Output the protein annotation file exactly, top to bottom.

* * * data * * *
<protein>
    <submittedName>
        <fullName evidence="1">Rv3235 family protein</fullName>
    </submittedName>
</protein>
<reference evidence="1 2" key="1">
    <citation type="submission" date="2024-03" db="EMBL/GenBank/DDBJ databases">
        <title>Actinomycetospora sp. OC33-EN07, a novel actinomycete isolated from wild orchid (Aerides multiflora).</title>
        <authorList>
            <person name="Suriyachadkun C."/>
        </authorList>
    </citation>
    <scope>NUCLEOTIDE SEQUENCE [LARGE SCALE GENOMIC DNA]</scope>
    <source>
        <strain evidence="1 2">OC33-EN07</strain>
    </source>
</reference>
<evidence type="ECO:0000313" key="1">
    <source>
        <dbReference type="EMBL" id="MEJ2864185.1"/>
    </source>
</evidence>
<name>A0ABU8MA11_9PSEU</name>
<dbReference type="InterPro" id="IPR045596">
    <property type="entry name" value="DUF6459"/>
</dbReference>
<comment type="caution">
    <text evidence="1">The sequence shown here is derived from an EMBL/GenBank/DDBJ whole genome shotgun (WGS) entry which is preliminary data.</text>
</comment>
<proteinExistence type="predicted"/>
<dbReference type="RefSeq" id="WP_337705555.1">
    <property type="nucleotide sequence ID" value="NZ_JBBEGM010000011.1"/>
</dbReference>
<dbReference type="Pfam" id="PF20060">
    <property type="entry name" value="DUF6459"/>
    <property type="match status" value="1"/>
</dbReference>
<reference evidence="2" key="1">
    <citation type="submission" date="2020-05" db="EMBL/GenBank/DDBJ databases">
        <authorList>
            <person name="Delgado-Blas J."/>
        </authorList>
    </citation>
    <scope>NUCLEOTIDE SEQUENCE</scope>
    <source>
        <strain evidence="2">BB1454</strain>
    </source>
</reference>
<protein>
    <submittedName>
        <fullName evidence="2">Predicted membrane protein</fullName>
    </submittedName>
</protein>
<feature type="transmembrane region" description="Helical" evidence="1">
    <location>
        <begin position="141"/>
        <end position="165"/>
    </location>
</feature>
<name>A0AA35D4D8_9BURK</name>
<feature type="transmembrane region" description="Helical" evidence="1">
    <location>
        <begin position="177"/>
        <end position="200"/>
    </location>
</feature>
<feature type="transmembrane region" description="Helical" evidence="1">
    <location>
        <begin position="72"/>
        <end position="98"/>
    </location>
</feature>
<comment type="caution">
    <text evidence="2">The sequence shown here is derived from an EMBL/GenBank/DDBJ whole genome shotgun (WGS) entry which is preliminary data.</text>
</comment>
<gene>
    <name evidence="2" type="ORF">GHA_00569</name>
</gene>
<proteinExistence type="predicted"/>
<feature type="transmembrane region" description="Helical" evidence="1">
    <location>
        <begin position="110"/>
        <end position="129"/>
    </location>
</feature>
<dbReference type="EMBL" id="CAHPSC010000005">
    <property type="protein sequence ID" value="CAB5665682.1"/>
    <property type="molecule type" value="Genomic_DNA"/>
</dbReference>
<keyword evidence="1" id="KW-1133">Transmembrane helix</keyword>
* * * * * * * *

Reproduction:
<protein>
    <submittedName>
        <fullName evidence="1">Rv3235 family protein</fullName>
    </submittedName>
</protein>
<reference evidence="1 2" key="1">
    <citation type="submission" date="2024-03" db="EMBL/GenBank/DDBJ databases">
        <title>Actinomycetospora sp. OC33-EN07, a novel actinomycete isolated from wild orchid (Aerides multiflora).</title>
        <authorList>
            <person name="Suriyachadkun C."/>
        </authorList>
    </citation>
    <scope>NUCLEOTIDE SEQUENCE [LARGE SCALE GENOMIC DNA]</scope>
    <source>
        <strain evidence="1 2">OC33-EN07</strain>
    </source>
</reference>
<evidence type="ECO:0000313" key="1">
    <source>
        <dbReference type="EMBL" id="MEJ2864185.1"/>
    </source>
</evidence>
<name>A0ABU8MA11_9PSEU</name>
<dbReference type="InterPro" id="IPR045596">
    <property type="entry name" value="DUF6459"/>
</dbReference>
<comment type="caution">
    <text evidence="1">The sequence shown here is derived from an EMBL/GenBank/DDBJ whole genome shotgun (WGS) entry which is preliminary data.</text>
</comment>
<proteinExistence type="predicted"/>
<dbReference type="RefSeq" id="WP_337705555.1">
    <property type="nucleotide sequence ID" value="NZ_JBBEGM010000011.1"/>
</dbReference>
<dbReference type="Pfam" id="PF20060">
    <property type="entry name" value="DUF6459"/>
    <property type="match status" value="1"/>
</dbReference>
<reference evidence="2" key="1">
    <citation type="submission" date="2020-05" db="EMBL/GenBank/DDBJ databases">
        <authorList>
            <person name="Delgado-Blas J."/>
        </authorList>
    </citation>
    <scope>NUCLEOTIDE SEQUENCE</scope>
    <source>
        <strain evidence="2">BB1454</strain>
    </source>
</reference>
<protein>
    <submittedName>
        <fullName evidence="2">Predicted membrane protein</fullName>
    </submittedName>
</protein>
<feature type="transmembrane region" description="Helical" evidence="1">
    <location>
        <begin position="141"/>
        <end position="165"/>
    </location>
</feature>
<name>A0AA35D4D8_9BURK</name>
<feature type="transmembrane region" description="Helical" evidence="1">
    <location>
        <begin position="177"/>
        <end position="200"/>
    </location>
</feature>
<feature type="transmembrane region" description="Helical" evidence="1">
    <location>
        <begin position="72"/>
        <end position="98"/>
    </location>
</feature>
<comment type="caution">
    <text evidence="2">The sequence shown here is derived from an EMBL/GenBank/DDBJ whole genome shotgun (WGS) entry which is preliminary data.</text>
</comment>
<gene>
    <name evidence="2" type="ORF">GHA_00569</name>
</gene>
<proteinExistence type="predicted"/>
<feature type="transmembrane region" description="Helical" evidence="1">
    <location>
        <begin position="110"/>
        <end position="129"/>
    </location>
</feature>
<dbReference type="EMBL" id="CAHPSC010000005">
    <property type="protein sequence ID" value="CAB5665682.1"/>
    <property type="molecule type" value="Genomic_DNA"/>
</dbReference>
<keyword evidence="1" id="KW-1133">Transmembrane helix</keyword>